B.S. - Vanderbilt University
M.A., Ph.D. - University of California - San Diego
DISCIPLINE: Cultural Anthropology
RESEARCH: Medical and psychological anthropology; Cognitive science; Culture and subjective well-being; Psychosocial stress and health disparities; Environment and health; Cross-cultural psychiatry and mind-body medicine; New media and virtual communities; Narrative; Religion and morality; Indigenous knowledge; Subaltern identity in India; Qualitative and quantitative research methods
CLASSES:Undergraduate: ANTH 100: Introduction to Cultural Anthropology; ANTH 322: Religion, Culture, and Mind; ANTH 334: Narrative Traditions & Social Experience; ANTH 441: Research Methods in Cultural Anthropology; ANTH 444: Cultures of Virtual Worlds: Research Methods; ANTH 445: Psychological Anthropology; Graduate: ANTH 545: Culture and Mental Health; ANTH 643: Advanced Ethnographic Field Preparation
Presently, I build integrative and interdisciplinary theoretical models - based on original research conducted with mixed qualitative and quantitative methods - related to the psychocultural dimensions of stress and mind-body health and healing. This expresses itself in two current projects. First, I am investigating the addictive and therapeutic dimensions of World of Warcraft - a "massively multiuser online role-playing game" (MMORPG) and internet community. I am most interested to understand how this online environment facilitates altered "dissociative" experiences, which, by promoting or relieving stress, are linked to both positive and negative health outcomes. My research has begun with primarily U.S. gamers with plans to extend the project to France and India. Second, I am working to understand how loss of access to forest spaces and resources - for example, through deforestation and displacement from a newly established wildlife preserve in central India - impact indigenous peoples' health and systems of healing. I am especially interested to clarify how the ethnopsychiatric and potentially stress-relieving dimensions of indigenous therapies - for example, the healing power of spiritual states of consciousness - continue to function in these compromised environments. I hope work on both of these projects will contribute anthropological perspectives on psychocultural stress and the so-called "placebo" and "nocebo" effects.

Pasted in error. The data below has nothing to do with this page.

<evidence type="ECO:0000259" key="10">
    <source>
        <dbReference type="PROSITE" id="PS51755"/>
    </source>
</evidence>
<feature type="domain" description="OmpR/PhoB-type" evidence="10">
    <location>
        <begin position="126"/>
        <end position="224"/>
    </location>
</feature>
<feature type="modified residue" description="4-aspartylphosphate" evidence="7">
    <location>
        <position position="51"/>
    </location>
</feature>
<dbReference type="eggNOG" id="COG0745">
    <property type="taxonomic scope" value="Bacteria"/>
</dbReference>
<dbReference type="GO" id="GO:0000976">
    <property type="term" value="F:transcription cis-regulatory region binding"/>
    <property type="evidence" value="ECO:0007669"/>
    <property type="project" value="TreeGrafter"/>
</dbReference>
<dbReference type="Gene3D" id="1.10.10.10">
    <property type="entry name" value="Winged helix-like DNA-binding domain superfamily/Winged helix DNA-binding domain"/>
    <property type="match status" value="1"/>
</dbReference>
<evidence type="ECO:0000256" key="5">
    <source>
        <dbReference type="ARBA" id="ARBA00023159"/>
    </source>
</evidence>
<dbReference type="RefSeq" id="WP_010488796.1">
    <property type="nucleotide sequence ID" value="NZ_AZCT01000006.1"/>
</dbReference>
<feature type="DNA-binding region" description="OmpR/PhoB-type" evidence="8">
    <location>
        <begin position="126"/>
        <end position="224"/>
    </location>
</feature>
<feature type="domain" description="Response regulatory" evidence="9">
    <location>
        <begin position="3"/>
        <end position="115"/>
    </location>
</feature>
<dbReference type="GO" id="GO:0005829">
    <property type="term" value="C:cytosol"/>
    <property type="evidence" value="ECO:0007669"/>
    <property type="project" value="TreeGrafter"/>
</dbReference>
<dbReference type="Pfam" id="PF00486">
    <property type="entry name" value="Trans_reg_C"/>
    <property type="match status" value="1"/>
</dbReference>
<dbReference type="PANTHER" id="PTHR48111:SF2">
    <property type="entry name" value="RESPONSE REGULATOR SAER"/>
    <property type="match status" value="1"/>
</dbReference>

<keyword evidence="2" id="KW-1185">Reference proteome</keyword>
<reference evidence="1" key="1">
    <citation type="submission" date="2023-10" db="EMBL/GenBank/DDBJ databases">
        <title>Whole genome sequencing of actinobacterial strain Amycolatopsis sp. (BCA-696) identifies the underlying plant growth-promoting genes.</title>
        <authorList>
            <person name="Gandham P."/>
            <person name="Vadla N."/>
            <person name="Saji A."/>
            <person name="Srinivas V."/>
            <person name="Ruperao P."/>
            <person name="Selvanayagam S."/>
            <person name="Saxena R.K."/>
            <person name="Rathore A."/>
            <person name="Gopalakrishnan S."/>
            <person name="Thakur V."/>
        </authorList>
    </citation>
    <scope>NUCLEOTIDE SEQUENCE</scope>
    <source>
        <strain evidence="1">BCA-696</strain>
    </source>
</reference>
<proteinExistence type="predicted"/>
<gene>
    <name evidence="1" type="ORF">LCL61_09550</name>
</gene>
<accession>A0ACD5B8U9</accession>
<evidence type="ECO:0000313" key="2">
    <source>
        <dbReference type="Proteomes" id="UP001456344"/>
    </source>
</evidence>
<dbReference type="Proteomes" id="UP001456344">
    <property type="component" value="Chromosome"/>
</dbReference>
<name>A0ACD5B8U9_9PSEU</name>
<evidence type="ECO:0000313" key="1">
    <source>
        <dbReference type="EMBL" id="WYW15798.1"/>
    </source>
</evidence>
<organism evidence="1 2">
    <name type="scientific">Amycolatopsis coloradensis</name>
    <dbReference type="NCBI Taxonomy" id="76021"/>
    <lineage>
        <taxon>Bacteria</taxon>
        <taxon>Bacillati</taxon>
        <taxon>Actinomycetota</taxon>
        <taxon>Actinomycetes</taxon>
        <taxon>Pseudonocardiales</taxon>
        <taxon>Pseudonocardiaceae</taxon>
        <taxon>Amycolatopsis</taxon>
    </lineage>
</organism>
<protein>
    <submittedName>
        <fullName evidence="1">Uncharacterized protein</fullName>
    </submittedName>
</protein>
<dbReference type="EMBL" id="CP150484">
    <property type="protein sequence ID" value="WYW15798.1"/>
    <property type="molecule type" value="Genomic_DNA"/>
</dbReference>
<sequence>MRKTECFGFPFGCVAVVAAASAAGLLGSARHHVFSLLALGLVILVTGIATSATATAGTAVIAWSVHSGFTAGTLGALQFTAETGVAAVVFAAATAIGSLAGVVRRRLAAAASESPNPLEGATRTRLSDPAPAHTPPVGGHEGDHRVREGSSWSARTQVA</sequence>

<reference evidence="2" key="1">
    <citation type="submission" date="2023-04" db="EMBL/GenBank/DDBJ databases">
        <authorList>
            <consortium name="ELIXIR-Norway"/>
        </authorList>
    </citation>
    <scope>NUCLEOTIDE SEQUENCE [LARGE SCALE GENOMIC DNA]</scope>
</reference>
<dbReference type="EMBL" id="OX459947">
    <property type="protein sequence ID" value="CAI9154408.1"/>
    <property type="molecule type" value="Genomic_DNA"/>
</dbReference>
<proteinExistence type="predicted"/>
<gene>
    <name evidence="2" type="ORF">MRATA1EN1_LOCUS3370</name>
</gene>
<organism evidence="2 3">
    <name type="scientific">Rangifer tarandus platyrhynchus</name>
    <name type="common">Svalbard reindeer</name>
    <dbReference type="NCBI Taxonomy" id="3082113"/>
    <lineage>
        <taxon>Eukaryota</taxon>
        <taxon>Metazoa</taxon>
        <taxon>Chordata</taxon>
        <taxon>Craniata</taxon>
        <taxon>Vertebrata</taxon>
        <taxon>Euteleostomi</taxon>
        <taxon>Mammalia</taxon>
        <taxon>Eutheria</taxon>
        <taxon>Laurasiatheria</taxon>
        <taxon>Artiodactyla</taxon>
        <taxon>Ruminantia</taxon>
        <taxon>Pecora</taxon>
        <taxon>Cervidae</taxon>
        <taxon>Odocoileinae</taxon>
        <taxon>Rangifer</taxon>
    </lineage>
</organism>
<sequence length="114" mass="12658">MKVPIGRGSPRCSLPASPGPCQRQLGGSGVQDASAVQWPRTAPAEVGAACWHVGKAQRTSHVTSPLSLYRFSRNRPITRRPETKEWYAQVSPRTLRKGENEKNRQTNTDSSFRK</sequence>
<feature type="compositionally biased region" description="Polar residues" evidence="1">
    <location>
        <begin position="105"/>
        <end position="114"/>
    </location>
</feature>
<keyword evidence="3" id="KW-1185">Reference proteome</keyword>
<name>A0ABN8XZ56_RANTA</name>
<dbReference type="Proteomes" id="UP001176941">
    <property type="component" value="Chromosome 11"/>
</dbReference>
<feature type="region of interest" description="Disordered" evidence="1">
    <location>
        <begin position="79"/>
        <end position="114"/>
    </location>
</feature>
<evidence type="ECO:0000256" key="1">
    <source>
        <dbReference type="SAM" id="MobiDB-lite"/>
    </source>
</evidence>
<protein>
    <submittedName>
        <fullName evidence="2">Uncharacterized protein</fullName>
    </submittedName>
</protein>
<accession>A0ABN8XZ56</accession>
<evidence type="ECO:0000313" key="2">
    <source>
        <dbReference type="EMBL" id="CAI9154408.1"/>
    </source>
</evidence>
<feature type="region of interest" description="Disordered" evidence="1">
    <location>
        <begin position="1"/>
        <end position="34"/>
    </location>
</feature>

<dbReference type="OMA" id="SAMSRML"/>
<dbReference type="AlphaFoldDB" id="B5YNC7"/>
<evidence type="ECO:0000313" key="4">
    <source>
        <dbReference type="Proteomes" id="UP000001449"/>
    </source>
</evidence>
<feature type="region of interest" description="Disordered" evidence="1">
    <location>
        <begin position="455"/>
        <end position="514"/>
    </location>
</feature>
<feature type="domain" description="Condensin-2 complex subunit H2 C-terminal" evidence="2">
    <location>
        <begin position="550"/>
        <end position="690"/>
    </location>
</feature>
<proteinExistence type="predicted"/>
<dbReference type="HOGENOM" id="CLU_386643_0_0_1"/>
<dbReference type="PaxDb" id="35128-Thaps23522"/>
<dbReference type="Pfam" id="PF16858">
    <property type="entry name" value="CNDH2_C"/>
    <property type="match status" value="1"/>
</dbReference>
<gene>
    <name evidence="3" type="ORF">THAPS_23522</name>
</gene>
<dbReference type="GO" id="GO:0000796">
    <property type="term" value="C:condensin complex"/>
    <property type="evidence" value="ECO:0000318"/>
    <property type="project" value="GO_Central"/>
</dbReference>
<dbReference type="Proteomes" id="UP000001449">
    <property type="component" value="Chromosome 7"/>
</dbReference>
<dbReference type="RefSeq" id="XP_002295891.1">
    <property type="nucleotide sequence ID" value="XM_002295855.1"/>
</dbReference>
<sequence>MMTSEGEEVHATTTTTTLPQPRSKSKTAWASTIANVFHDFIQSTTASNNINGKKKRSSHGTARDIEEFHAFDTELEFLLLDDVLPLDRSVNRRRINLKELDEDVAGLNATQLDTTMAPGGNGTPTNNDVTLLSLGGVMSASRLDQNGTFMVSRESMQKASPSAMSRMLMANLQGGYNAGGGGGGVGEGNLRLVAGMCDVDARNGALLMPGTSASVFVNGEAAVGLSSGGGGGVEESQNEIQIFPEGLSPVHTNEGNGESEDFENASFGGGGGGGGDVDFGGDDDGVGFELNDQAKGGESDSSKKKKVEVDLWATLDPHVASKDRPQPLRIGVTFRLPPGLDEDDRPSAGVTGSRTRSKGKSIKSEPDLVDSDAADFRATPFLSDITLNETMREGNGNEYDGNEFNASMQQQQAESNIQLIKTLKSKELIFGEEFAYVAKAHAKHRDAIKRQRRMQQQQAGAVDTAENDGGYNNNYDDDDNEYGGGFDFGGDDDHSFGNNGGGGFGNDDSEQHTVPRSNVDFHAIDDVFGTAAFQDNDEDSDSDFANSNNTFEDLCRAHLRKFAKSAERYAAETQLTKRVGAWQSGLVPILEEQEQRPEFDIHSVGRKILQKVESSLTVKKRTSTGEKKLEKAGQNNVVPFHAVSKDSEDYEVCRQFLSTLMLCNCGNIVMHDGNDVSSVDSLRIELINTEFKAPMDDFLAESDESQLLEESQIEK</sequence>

My recent research on indigenous peoples and the environment appears in journals such as American Anthropologist and Human Dimensions of Wildlife; I also co-edited the March 2008 issue of the Journal for the Study of Religion, Nature, and Culture (Special issue: Indigenous Nature Reverence and Environmental Degradation: Exploring Critical Intersections of Animism and Conservation). I have a published a book with Oxford University Press (2006): Casting Kings: Bards and Indian Modernity. Past research also appears in journals such as American Ethnologist, Cultural Anthropology, Culture and Religion, Ethnos, and several issues of the Journal of the Royal Anthropological Society (JRAI, erstwhile Man). I have received grants from the American Institute of Indian Studies, the National Endowment of the Humanities, the National Science Foundation, the Spencer Foundation, the Killam Foundation, and the National Geographic Society.
I am especially interested to take in graduate students ready to employ mixed qualitative-quantitative methods to understand questions at the intersection of the social and cognitive sciences, and especially how culture-specific virtual and natural spaces impact human mental health and well-being.
Do you play World of Warcraft? If yes, take Dr. Snodgrass's well-being survey now (or pass the survey link on to your player friends)! This link will direct you to the survey: http://tinyurl.com/wowwellness